An example of a United States Permanent Resident Card, commonly known as a "green card."

What is a green card? Here’s what you should know

A number of people allowed to live indefinitely in the United States were detained at airports over the weekend after President Donald Trump signed an executive order temporarily banning those from seven Muslim-majority nations from entering the country.

Known as a “green card” due to the ID’s once and current color, it’s formally called a United States Permanent Resident Card.

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The identification card granted by the U.S. Citizenship and Immigration Services (USCIS) allows a foreign national to live and work permanently in the United States.

Not to be confused with a visa, which allows a person to travel or stay in the United States for a specified length of time and for a specific purpose, a green card allows the holder to live and seek employment in the United States indefinitely, sponsor immediate relatives, and work toward citizenship.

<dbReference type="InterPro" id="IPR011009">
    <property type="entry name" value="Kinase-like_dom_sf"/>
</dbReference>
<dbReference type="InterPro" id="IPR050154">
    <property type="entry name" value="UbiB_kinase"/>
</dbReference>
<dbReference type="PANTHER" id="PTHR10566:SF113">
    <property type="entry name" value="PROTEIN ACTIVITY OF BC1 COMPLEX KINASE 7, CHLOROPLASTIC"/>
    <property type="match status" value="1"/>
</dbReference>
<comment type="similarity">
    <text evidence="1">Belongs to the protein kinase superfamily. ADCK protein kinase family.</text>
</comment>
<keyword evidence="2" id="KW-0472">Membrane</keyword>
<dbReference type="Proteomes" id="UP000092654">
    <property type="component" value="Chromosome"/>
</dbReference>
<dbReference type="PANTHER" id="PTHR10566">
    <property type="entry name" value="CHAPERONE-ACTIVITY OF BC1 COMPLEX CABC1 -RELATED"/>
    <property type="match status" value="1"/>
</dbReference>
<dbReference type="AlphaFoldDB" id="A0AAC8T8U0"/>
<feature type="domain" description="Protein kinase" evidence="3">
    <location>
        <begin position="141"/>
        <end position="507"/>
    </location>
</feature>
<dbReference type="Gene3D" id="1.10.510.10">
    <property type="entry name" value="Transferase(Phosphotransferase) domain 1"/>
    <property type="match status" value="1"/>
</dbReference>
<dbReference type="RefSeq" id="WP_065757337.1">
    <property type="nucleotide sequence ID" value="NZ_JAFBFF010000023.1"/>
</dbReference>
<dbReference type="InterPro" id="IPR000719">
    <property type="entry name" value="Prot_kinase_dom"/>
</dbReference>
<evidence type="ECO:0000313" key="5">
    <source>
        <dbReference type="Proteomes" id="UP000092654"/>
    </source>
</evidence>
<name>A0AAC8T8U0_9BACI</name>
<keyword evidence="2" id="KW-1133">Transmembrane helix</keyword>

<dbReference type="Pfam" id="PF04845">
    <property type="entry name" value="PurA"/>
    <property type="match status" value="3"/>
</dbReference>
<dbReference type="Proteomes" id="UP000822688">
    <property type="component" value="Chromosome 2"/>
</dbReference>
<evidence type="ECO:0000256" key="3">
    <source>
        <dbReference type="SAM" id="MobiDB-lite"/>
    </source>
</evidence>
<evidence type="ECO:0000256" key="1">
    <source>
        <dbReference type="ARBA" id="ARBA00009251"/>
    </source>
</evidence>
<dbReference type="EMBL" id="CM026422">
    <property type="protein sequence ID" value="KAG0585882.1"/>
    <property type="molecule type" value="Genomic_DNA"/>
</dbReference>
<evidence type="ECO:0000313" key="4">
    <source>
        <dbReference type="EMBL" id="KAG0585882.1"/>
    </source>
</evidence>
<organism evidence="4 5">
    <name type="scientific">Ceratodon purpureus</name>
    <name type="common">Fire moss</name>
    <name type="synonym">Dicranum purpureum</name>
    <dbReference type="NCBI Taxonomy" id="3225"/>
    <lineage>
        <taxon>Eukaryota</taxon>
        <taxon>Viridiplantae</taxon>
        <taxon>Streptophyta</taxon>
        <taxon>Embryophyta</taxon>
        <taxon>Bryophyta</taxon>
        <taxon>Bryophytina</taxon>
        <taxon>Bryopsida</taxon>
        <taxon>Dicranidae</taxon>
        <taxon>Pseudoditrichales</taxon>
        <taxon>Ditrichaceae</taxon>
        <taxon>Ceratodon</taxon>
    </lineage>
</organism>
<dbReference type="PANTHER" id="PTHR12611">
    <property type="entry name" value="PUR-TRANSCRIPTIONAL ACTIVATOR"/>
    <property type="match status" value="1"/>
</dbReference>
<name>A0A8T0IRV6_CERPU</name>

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According to USCIS, a person may be eligible to immigrate to the U.S. based on certain criteria:

» Through a qualified family member with preference given those who are immediate relatives of a U.S. citizen

» Based on a job offer or employment weighted toward those with extraordinary abilities, teaching and research credentials, and certain multinational executives and managers

» Through refugee or asylum status

» Other programs and categories such as a diversity program known as the Green Card lottery, and Afghan/Iraqi translator

Applicants may be ineligible due to criminal, security, or certain health-related reasons.

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